Delegates will gain vital hands-on experience of interpreting circuit board schematics and utilising them to locate short circuits which can then be repaired.

Delegates will primarily be working on iPhones during the course, however the techniques taught can also be used to troubleshoot and repair Android devices.

What you will learn

By the end of the course, students will be able to:

  • Successfully diagnose printed circuit board (PCB) level faults which prevent data extraction
  • Replace faulty PCB components in order to return a faulty device to a bootable condition
  • Diagnose and repair hardware and software faults responsible for iPhone start-up issues (Apple logo “boot loops”)
  • Explain & justify their actions in court

Who should attend?

Delegates must have previous experience of mobile device repair and soldering. Ideally this will have been achieved by attending our Mobile Device Repair course.

Intermediate Mobile Device Repair sits alongside our Rework for Mobile Device Repair course. The fault-finding skills required to identify faulty chips is taught on Intermediate Mobile Device Repair – the replacement of those chips using hot air techniques is taught on Rework for Mobile Device Repair. Digital forensic units will gain maximum benefit where staff have attended Intermediate Mobile Device Repair and Rework for Mobile Device Repair.

Intermediate Mobile Device Repair

4½ days

Background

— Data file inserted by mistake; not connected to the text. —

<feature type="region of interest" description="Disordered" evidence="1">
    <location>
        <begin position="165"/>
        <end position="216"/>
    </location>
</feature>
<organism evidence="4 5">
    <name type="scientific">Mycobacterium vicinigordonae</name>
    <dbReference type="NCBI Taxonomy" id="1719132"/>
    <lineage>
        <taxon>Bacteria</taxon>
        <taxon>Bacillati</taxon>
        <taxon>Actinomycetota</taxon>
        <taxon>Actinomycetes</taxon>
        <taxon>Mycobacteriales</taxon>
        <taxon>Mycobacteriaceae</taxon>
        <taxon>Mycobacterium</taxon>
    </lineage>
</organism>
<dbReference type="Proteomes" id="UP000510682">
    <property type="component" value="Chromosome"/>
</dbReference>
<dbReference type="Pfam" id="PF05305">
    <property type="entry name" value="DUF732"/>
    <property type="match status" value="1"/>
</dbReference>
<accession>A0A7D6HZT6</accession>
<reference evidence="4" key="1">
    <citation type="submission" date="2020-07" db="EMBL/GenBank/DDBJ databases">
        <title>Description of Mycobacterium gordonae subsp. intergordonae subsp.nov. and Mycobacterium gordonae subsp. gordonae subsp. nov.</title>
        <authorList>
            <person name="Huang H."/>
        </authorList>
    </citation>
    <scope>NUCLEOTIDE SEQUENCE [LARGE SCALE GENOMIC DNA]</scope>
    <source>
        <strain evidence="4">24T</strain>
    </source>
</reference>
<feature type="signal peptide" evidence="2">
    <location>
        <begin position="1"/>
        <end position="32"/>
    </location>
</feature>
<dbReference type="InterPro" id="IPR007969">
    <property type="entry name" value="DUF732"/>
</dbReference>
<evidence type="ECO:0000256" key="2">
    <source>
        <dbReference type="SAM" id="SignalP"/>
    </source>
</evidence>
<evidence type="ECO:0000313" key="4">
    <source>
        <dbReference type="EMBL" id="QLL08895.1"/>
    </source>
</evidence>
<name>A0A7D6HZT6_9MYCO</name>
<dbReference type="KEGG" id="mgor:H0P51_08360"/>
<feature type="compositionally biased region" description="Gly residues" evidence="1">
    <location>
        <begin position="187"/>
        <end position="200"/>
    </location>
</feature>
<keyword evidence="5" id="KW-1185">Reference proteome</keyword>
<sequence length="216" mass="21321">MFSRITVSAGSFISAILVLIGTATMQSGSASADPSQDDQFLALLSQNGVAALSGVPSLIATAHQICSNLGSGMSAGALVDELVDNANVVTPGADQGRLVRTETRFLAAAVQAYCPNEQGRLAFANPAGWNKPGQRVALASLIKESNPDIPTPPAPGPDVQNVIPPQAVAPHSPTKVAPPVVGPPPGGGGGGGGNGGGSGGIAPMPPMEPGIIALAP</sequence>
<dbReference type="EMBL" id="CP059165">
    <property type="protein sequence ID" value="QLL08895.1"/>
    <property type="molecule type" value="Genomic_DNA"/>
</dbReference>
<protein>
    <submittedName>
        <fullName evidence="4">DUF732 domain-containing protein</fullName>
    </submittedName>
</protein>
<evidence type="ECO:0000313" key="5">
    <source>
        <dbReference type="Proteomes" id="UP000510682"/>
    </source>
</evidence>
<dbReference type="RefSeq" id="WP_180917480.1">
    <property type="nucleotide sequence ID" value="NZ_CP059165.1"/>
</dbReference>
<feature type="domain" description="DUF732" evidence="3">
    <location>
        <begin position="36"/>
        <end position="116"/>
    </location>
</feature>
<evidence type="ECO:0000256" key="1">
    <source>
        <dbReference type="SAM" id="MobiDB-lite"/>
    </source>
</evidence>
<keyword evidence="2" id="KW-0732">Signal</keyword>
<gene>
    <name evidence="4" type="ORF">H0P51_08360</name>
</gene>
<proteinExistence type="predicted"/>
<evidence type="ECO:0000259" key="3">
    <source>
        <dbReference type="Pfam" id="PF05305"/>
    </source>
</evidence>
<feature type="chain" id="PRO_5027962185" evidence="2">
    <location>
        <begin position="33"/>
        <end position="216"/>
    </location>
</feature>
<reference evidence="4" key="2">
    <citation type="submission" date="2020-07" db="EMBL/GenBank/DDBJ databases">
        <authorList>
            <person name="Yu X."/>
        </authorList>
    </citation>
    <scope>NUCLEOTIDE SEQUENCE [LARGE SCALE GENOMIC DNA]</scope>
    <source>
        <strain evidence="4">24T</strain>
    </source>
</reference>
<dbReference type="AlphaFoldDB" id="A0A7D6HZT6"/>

Android and iOS devices typically need to be in a bootable state in order for data to be extracted using commercial forensic tools. Digital forensic units routinely encounter devices which are sufficiently damaged that extraction cannot take place – the device either fails to start at all or repeatedly displays the Apple logo (a “boot loop”). Although the replacement of broken screens and batteries within digital forensic units has become widespread, a subset of damaged devices require more complex fault-finding and repair techniques.

Course aims

The printed circuit board (PCB) within a mobile device is home to many tiny electronic components which work together to ensure that the device can boot and function normally. The failure of a single component on the PCB (for example, due to excess power) may lead to the device not powering at all, or “boot looping”.

Intermediate Mobile Device Repair is a 4½ day course designed to teach delegates how to identify and repair common board-level faults. Delegates will learn how to recognise components on a PCB and determine whether they have failed. They will then learn micro-soldering techniques to remove or replace faulty components in order to return a device to a bootable condition such that data can be extracted.

Delegates will gain vital hands-on experience of interpreting circuit board schematics and utilising them to locate short circuits which can then be repaired.

Delegates will primarily be working on iPhones during the course, however the techniques taught can also be used to troubleshoot and repair Android devices.